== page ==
http://l.yimg.com/bt/api/res/1.2/eVWYadebbGIrrl8FKTcP4w--/YXBwaWQ9eW5ld3M7cT04NTt3PTMxMA--/http://media.zenfs.com/en/blogs/sptusolyexperts/thighs.jpgI'm thinking the guy on the right goes through a lot of chains an sprockets....

rocketsocks
08-09-2012, 00:32
Who won Synchronized Mud Wrestling?I think it was the Brazilians.

Winds
08-09-2012, 03:20
I was inspired by the team that was overjoyed for getting the bronze, as opposed to the gold medal team that was indifferent because they were "supposed" to win and the silver medal team who was upset because they lost.

First off, cheers on above.

This inspired me recently: (Not written particularly well, I’m tired.)

Samuel Mikulak
19 year old U of M student
Member of the Michigan Wolverines men's gymnastics team
Not expected to medal at any event.

Vaulting in the finals, chance for a medal, executes 2 impressive vaults.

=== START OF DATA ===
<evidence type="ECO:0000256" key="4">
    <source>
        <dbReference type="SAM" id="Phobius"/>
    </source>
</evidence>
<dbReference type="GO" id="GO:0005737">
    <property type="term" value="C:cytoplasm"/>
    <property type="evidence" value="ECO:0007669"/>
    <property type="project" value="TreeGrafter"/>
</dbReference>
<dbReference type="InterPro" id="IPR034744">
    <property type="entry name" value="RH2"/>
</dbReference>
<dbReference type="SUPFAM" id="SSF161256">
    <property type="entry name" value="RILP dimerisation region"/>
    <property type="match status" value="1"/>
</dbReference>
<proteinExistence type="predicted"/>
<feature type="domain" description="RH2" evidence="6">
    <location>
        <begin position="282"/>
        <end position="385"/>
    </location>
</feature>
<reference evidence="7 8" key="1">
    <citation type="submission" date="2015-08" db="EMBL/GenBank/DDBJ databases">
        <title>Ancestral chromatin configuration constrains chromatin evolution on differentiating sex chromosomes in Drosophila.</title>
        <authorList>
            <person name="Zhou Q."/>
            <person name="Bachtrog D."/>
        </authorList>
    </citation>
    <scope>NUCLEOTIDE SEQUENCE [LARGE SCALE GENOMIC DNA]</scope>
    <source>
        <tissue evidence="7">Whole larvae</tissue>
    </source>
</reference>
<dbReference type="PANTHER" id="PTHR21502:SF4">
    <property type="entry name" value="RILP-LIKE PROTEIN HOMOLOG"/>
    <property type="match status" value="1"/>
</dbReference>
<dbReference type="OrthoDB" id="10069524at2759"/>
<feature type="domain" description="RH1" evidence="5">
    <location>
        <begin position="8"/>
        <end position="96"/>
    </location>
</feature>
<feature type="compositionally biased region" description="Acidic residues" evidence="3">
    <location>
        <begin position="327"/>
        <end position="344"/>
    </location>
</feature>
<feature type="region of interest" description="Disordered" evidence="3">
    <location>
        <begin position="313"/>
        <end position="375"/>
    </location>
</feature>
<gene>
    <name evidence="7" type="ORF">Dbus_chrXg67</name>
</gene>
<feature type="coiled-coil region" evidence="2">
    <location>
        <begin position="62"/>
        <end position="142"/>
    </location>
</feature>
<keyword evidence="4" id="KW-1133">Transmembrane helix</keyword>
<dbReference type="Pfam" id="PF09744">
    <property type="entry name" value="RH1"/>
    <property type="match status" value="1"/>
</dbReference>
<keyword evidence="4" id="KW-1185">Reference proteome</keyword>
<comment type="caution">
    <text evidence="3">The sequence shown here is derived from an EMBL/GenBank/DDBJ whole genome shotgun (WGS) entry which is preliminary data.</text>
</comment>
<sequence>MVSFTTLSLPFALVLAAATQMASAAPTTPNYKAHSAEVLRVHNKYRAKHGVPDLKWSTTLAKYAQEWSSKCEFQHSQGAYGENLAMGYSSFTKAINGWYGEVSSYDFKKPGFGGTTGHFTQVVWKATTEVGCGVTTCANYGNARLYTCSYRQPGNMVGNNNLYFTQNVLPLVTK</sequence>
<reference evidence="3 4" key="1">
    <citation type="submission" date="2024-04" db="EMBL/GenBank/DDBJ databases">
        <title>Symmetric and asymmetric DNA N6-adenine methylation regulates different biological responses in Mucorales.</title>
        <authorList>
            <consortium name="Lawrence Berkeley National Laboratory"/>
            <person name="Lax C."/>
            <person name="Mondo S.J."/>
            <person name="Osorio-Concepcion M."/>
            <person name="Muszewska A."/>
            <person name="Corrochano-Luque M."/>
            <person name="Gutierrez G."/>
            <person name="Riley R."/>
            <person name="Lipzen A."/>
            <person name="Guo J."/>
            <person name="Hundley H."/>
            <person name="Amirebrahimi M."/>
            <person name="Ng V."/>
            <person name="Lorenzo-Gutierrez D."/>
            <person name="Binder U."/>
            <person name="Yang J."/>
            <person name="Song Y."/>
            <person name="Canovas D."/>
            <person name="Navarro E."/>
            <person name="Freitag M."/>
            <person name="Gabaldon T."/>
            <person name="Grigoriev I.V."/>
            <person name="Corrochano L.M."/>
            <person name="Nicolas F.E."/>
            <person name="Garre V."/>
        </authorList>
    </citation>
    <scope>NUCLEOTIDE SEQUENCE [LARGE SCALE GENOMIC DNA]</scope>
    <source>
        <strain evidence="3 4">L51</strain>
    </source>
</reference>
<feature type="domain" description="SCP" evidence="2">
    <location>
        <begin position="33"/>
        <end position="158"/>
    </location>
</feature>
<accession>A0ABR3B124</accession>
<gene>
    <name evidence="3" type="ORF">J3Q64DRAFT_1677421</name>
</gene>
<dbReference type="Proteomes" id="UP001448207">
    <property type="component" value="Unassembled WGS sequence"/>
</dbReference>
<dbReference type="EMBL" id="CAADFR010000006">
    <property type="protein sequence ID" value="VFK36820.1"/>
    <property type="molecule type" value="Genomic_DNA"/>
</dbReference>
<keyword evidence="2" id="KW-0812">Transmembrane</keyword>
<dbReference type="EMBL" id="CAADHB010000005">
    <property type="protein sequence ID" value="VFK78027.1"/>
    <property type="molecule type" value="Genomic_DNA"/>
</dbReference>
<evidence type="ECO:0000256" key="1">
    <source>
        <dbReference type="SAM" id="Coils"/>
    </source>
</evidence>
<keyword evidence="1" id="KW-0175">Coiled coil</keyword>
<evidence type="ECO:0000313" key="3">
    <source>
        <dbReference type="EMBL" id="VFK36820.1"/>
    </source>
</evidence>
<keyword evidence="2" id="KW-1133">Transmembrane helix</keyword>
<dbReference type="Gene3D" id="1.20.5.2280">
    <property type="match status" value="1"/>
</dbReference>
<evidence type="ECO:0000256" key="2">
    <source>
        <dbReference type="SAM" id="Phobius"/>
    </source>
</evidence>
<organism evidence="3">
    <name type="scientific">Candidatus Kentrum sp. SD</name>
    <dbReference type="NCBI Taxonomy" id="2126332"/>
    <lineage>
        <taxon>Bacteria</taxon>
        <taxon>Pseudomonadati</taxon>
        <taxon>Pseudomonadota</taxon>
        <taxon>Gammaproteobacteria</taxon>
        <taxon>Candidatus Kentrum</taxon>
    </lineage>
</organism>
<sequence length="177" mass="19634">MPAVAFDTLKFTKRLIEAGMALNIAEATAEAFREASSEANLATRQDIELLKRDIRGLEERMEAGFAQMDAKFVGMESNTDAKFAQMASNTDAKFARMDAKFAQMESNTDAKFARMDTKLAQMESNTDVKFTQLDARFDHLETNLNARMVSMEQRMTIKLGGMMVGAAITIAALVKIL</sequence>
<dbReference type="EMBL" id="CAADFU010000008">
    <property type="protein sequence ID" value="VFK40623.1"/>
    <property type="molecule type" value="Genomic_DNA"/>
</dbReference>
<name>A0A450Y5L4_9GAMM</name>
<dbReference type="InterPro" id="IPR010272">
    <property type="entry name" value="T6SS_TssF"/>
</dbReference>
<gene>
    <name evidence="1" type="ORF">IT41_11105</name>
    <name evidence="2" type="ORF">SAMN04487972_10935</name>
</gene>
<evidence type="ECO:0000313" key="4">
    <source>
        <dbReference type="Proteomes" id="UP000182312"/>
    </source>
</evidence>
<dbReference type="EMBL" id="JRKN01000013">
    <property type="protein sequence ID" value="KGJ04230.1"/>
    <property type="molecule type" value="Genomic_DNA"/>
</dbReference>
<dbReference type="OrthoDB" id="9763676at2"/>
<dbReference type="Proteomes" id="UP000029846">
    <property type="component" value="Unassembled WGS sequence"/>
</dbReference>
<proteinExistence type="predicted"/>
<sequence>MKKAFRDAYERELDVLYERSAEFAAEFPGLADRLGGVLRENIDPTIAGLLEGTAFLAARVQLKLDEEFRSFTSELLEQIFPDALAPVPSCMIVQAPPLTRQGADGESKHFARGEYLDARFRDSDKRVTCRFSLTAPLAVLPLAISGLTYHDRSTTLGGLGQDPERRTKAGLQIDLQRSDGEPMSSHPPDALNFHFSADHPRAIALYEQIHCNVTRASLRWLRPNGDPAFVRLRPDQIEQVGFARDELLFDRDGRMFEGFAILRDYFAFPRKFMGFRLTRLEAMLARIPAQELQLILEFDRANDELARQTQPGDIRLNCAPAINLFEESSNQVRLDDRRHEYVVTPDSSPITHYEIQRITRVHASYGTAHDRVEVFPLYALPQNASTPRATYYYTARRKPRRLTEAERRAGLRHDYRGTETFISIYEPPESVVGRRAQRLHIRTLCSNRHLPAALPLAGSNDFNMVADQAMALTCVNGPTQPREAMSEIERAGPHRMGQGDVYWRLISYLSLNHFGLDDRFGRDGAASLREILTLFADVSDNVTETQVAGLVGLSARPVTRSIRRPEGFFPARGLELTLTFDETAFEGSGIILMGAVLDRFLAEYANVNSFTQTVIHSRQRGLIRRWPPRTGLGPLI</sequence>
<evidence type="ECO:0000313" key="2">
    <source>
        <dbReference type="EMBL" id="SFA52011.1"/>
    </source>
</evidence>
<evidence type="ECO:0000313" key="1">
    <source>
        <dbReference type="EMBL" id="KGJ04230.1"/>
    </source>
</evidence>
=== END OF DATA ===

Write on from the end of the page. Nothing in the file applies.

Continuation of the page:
One of which he stuck perfect. They may have been the best 2 vaults in his judged career (so said the commentators). At the end of which he kissed the vault.

He scored well enough to put him in line for the bronze medal with 2 persons left to vault. And you could FEEL his excitement, it was palpable. Samuel was NOT considered a contender for a medal in the vault.

The next up was the gymnast from Chile (not predicted to medal either). His 2 vaults were the best of his career as well, and the crowd was really into it. Everyone knew he’d put himself in medal position. He marched off the vault floor and was greeted by a few coaches from other countries to pat him on the back for his efforts.

As he strolled down the line of people proudly, prior to receiving his overall score, Samuel met up with him face-to-face with a large smile and you could hear him in the background very sincerely say as he hugged the Chilean, “Congratulations man, you earned it!” He then received his higher score and was positioned for the bronze and had knocked Samuel out of the medals.

Last up was a gymnast from South Korea who won the gold at the last world championship and considered much superior to all in the vault. His vaults were significantly more difficult and he did very well on both vaults. All knew he would take the gold, and he did.